Another way you can detect poses is by watching for the generic pose event and then reading the data sent out. The pose event fires on every pose the Myo recognises:

Myo.on("pose", function(pose_name) {
  console.log("Myo pose detected! Pose was: " + pose_name + ".");
});

This method is useful if you’d like to respond to multiple types of poses in the same way:

Myo.on("pose", function(pose_name) {
  switch (pose_name) {
    case "wave_in":
    case "wave_out":
      console.log("You are waving!");
      break;
  }
});

Retrieving Myo Data Within Events

One thing you’ll notice when you start using events, if you continue via the structure of the connected event, is that retrieving the data about the armband doesn’t work. For example, this will not work:

Myo.on("pose", function(data, timestamp) {
  // Note for those copying this code - it is an example of what not to do! Don't copy paste this into your code!
});

That data variable now returns the pose name, as you might recall from the example before. So, what do we do if we want to find out about the Myo armband that caused the event to fire? There is a much better way to retrieve Myo armband data – the this keyword. For example:

Myo.on("fingers_spread", function() {
  console.log("Fingers spread!");
  console.log(this);
});

This will log a whole bunch of details about the Myo Armband that just sent through a fingers_spread event. That data looks like so:

{
  "macAddress": "2b-or-n0-2b-QQ-QQ",
  "name": "Stark",
  "connectIndex": 0,
  "locked": false,
  "connected": true,
  "synced": true,
  "batteryLevel": 0,
  "lastIMU": {
    "orientation": {
      "w": -0.54913330078125,
      "x": -0.4156494140625,
      "y": -0.362060546875,
      "z": -0.6282958984375
    },
    "accelerometer": {
      "x": 0.1279296875,
      "y": 0.8095703125,
      "z": 0.40673828125
    },
    "gyroscope": {
      "x": -3.8125,
      "y": -12.625,
      "z": 10.9375
    }
  },
  "arm": "left",
  "direction": "toward_elbow",
  "warmupState": "warm",
  "orientationOffset": {
    "x": 0,
    "y": 0,
    "z": 0,
    "w": 1
  },
  "events": [],
  "connectVersion": "1.5.1970.2",
  "lastQuant": {
    "w": -0.54913330078125,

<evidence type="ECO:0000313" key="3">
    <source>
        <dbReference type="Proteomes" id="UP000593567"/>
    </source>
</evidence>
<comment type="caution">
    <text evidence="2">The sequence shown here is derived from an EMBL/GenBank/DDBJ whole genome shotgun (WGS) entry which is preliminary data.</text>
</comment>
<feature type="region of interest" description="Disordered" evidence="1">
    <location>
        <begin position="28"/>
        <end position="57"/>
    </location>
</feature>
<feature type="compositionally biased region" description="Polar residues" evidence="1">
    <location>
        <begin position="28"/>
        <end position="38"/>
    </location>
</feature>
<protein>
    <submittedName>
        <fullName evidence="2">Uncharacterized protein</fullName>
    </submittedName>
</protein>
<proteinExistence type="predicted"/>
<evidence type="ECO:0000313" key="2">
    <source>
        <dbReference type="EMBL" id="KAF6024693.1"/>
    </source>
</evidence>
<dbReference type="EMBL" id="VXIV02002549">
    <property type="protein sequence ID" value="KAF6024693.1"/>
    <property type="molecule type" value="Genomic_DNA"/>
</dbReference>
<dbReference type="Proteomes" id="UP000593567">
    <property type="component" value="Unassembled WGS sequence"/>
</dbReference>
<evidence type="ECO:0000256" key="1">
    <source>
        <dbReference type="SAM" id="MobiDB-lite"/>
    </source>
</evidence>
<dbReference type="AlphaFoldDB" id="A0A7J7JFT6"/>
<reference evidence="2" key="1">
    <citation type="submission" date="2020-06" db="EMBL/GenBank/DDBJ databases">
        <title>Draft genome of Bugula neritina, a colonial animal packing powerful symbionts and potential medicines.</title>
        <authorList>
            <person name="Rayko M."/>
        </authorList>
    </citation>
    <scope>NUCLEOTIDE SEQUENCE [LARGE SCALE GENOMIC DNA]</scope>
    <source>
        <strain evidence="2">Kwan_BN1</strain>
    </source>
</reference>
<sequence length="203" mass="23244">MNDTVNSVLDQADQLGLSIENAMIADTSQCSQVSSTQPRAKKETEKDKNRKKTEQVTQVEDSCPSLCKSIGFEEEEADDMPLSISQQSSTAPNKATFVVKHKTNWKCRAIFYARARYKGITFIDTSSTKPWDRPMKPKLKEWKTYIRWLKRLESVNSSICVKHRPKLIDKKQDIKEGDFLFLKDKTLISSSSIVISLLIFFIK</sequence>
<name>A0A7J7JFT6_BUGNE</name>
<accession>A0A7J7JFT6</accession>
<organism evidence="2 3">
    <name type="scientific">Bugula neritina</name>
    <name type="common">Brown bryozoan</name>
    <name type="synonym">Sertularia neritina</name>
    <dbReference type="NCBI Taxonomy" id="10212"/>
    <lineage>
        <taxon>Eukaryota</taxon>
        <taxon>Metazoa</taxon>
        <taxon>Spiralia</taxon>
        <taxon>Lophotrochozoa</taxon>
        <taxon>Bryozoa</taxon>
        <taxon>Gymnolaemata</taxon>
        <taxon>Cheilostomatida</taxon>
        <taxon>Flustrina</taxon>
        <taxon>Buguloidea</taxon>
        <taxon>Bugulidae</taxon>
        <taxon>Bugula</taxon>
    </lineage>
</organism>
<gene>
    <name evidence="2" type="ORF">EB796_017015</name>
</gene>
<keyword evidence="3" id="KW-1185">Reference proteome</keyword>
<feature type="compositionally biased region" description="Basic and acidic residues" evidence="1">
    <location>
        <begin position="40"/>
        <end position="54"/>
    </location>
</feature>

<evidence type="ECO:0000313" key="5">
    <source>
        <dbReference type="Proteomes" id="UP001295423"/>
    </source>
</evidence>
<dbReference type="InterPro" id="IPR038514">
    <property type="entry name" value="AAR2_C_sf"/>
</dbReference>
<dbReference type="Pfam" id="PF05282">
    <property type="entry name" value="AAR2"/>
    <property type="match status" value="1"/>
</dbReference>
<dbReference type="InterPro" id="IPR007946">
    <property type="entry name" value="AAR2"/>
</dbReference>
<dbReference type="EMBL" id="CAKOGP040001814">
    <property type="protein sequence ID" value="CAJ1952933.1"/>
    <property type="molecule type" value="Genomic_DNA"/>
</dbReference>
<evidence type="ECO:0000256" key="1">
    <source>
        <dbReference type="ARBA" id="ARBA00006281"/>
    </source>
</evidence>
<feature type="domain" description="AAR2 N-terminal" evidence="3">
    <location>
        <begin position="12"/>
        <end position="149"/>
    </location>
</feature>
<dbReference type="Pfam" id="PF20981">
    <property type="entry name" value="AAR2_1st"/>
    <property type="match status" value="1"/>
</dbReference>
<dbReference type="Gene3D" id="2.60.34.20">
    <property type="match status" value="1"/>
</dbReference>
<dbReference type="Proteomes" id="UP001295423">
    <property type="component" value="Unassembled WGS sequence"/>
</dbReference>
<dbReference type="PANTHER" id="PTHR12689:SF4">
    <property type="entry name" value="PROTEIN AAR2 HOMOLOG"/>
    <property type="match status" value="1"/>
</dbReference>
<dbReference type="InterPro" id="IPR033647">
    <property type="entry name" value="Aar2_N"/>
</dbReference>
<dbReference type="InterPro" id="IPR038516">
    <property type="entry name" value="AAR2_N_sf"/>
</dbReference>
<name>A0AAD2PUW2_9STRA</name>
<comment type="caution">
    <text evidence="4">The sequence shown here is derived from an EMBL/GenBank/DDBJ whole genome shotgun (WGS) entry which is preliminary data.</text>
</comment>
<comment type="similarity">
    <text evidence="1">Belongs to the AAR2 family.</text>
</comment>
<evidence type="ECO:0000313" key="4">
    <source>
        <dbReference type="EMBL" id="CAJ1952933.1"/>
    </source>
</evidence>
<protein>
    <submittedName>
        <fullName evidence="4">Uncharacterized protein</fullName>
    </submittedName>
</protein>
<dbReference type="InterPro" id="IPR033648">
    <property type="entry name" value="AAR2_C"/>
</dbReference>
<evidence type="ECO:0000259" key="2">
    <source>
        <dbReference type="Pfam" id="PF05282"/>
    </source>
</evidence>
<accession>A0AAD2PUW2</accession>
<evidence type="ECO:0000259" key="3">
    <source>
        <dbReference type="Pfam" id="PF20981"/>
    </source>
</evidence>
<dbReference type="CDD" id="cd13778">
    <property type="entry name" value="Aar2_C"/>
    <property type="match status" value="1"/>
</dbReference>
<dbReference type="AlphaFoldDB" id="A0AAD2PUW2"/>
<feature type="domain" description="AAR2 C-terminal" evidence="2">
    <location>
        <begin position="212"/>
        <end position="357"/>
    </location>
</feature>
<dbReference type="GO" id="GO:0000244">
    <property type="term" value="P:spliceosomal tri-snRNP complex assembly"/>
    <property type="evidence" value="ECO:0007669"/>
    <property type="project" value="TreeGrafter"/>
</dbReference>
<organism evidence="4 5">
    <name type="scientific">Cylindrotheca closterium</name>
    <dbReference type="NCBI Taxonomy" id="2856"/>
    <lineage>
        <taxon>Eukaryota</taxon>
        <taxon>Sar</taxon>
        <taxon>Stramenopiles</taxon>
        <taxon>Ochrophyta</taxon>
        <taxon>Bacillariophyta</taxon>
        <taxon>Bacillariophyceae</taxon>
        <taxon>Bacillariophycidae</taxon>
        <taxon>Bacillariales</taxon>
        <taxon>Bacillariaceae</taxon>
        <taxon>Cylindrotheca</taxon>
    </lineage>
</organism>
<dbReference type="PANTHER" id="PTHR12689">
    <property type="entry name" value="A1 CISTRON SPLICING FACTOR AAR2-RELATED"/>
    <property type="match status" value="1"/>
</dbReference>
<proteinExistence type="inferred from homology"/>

"x": -0.4156494140625,
    "y": -0.362060546875,
    "z": -0.6282958984375
  },
  "lastPose": null
}

Whilst I won’t cover everything that is coming through here in detail, there’s plenty to tinker with! We have the MAC address and name of the armband, whether it is locked, the battery level (though it doesn’t appear to be coming through correctly), last IMU (Inertial Measurement Unit) data (the 9-axis IMU tracks the movement of the armband’s gyroscope, accelerometer and orientation – possibilities are endless with the data this can provide) and more.

Other Possibilities

There are a tonne of more advanced tracking options you can explore with the Myo by using the EMG and IMU data it provides to detect completely custom gestures, this is something we’ll be exploring in a future article!

Conclusion

As you can see, setting up Myo gesture functionality within a Node server is actually nice and simple to do – yet it brings a lot of really fascinating possibilities. Within these callback functions on each gesture, you can run anything that works with Node and npm – connect up your IoT devices, send off some IFTTT triggers, control an Arduino based NodeBot or absolutely anything else!

If you do magically control a Node or JavaScript based app using the Myo armband and these code examples above, please share it in the comments or get in touch with me on Twitter (@thatpatrickguy). I love seeing what developers in the community get up to!

Frequently Asked Questions (FAQs) about Myo Armband Gesture Control in Node.js

How does the Myo armband work with Node.js?

The Myo armband works with Node.js through the use of a special library called ‘myo’. This library allows Node.js to communicate with the Myo armband and interpret the gestures it detects. The Myo armband uses a combination of motion sensors and muscle activity sensors to detect the user’s arm movements and translate them into commands. These commands can then be used to control various applications or devices.